Electricity Production Cost Analysis of a Combined Cycle Power Plant
ABSTRACT In this study, thermoeconomic analysis of a combined cycle power plant (CCPP) is investigated. The aim of this study is to find the minimum electricity production cost (EPC). The variable parameters selected for the optimization are the compressor pressure ratio, turbine inlet temperature, isentropic efficiencies, discount rate, etc. In the analysis, all thermodynamic and thermoeconomic expressions are formulated as a function of these decision variables. Consequently, the developed model is solved and the conditions giving minimum unit EPC for each value of variable parameters are determined.
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ABSTRACT: This study presents a thermoeconomic analysis methodology to calculate unit energy (electricity and heat) production cost for a combined cycle system with steam extraction (cogeneration system). The aim of this methodology is to find the minimum energy production cost. Therefore, firstly, minimum electricity production cost is found by using annual levelized cost method for a combined cycle system which only produces electricity. Secondly, minimum heat production cost for a combined cycle system with steam extraction is calculated. Extracted steam causes the power loss in the steam turbine and reduces the income. So, heat energy production cost can be correctly determined. In the model, the fall of the income associated with the power loss is accepted as equal to heat energy cost, and heat energy production cost is formulated as a function of electricity energy production cost. Finally, the effect of different parameters like compressor pressure ratio and steam pressure on heat production cost is investigated. As a result, the outcomes of this study can provide a basis used for determination of the unit energy production costs for different energy production systems.Advances in Mechanical Engineering 02/2014; 2014:1-8. DOI:10.1155/2014/794561 · 0.58 Impact Factor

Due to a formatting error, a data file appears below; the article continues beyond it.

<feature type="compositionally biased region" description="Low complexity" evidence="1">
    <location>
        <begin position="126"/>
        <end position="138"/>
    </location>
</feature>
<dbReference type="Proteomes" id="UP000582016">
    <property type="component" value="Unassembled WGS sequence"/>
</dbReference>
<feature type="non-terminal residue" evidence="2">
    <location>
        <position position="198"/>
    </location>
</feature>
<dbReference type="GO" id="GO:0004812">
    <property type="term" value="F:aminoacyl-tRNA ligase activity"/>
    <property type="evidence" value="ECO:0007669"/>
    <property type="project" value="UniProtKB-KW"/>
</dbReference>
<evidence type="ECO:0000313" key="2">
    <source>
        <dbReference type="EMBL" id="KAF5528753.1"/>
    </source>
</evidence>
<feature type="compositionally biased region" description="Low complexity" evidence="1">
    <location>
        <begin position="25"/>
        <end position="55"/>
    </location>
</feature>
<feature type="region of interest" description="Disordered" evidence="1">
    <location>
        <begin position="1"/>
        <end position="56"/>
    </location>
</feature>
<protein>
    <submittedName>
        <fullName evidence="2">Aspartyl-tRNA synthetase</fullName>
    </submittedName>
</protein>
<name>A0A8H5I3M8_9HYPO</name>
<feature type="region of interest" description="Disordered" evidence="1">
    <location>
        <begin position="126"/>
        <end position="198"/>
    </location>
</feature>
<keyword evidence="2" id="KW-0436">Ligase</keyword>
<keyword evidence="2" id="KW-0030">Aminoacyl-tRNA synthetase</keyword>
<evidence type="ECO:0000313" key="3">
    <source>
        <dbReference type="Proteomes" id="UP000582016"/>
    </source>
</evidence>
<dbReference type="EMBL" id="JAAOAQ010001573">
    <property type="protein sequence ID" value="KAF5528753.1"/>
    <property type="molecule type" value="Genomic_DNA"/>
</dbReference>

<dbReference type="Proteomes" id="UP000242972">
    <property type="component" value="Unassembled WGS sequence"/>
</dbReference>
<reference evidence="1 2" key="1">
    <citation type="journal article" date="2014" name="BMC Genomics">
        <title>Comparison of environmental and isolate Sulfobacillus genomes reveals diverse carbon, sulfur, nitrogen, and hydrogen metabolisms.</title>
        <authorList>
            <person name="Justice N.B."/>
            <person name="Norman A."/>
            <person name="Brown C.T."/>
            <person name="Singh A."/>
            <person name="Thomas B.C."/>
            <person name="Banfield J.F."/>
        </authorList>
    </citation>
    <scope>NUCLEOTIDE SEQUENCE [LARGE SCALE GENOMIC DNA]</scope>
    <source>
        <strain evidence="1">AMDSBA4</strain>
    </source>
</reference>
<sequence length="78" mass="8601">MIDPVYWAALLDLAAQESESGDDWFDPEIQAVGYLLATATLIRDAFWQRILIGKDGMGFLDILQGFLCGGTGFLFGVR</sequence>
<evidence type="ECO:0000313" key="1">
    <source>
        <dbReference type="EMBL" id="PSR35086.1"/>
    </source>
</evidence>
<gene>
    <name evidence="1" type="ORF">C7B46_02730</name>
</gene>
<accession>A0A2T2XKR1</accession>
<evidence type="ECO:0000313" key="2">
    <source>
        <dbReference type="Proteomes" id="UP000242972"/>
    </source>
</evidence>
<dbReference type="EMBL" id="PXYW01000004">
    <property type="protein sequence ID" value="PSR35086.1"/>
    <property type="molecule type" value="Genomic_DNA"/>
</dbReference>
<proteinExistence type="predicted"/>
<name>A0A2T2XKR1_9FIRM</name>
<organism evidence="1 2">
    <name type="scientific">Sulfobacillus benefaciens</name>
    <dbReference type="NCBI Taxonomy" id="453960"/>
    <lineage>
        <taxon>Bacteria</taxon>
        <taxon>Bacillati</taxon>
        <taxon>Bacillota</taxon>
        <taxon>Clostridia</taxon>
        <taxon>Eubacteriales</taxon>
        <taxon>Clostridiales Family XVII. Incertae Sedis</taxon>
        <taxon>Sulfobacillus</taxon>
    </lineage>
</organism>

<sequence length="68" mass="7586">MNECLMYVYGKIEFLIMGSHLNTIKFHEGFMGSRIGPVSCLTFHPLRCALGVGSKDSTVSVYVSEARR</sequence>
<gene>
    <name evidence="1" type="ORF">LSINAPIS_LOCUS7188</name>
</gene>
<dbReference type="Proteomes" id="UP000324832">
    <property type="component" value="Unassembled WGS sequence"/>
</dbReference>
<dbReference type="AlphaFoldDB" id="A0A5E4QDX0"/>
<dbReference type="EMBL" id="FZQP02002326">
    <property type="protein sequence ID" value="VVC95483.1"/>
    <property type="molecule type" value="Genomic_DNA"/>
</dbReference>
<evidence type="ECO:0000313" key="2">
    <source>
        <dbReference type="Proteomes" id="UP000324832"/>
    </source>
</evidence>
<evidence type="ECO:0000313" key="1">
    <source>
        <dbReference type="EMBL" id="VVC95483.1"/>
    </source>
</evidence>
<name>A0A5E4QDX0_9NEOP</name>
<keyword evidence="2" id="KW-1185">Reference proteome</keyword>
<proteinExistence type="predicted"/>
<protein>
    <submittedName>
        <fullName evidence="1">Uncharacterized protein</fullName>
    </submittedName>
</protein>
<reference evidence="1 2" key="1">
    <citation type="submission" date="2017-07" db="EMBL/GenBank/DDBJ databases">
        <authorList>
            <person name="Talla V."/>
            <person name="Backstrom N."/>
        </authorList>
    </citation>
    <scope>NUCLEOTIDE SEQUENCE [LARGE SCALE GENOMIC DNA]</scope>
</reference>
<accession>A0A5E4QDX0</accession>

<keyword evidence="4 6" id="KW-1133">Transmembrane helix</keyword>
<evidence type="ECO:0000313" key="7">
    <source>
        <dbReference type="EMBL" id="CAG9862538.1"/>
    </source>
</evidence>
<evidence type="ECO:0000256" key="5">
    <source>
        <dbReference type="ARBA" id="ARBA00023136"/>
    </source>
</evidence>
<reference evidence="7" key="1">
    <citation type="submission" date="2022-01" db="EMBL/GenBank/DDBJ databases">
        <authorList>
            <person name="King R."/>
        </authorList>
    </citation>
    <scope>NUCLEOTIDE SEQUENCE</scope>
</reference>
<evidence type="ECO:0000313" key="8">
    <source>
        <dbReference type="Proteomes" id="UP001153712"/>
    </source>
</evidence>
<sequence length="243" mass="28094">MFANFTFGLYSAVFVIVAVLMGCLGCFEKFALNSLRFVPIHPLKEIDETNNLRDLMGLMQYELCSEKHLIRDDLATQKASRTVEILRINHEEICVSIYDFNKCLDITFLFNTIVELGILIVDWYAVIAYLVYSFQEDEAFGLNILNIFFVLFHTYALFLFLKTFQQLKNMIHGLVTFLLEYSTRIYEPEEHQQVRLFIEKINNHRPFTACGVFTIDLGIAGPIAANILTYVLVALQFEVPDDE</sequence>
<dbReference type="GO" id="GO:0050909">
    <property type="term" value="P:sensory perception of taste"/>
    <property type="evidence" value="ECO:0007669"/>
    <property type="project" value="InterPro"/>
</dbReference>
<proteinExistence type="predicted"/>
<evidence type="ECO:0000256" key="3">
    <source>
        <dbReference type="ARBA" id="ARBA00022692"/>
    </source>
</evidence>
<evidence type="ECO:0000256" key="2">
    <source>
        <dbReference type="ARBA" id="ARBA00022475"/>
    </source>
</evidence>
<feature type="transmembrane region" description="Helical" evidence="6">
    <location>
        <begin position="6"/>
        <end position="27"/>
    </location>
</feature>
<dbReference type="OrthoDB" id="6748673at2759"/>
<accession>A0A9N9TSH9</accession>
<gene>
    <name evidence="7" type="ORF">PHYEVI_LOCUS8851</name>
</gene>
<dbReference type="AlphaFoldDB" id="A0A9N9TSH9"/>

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ABSTRACT: While pulsatile ventricular assist devices have gained widespread use in adult patients awaiting heart transplantation, only very limited experience with these devices exists in the pediatric population. In the past mostly non-pulsatile systems such as ECMO have been used to support pediatric patients with heart failure for very limited periods of time. Only recently have miniaturized pulsatile devices became available. This article describes the technical characteristics of these devices which have been implanted at the Deutsches Herzzentrum Berlin since 1992. The Berlin Heart assist device has since been used in 34 children between the ages of 6 days and 16 years. We report our strategy in patient selection, perioperative care and subsequent heart transplantation. The current literature on mechanical circulatory support in children is reviewed. Copyright 1999 by W.B. Saunders CompanyPediatric Cardiac Surgery Annual of the Seminars in Thoracic and Cardiovascular Surgery 02/1999; 2:157-176. DOI:10.1016/S1092-9126(99)70017-7
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ABSTRACT: A promising renewable energy technology is electricity generated with biomass-derived synthetic gas (syngas). The economic feasibility of using biomass gasification for generating electrical power is very much dependent on the cost of the power plant and the cost of its operation. A cost model was developed to analyze the Unit Cost (unit-cost) of electricity generation from micro-scale power facilities that used biomass gasification as its energy input. The costs considered in the model were capital cost and operating costs. The results from the modeling indicated that operating cost was a major part of the total annual production cost of electricity generation, and that labor was the largest part of the total annual production cost of operation, and it was during the time when the power facilities operated at lower generation capacity levels. One effective way of reducing the unit-cost was to operate the facility at high capacity level. The study found that when the capacity level increased the total of annual cost was also increased, but the electricity unit-cost decreased markedly. For a given level of generating capacity, the electricity unit-cost of the facility operating at a two or three shifts operating mode was significantly lower than that of one shift operating mode. Copyright © 2010 John Wiley & Sons, Ltd.International Journal of Energy Research 07/2010; 35(11):989 - 1003. DOI:10.1002/er.1749 · 2.42 Impact Factor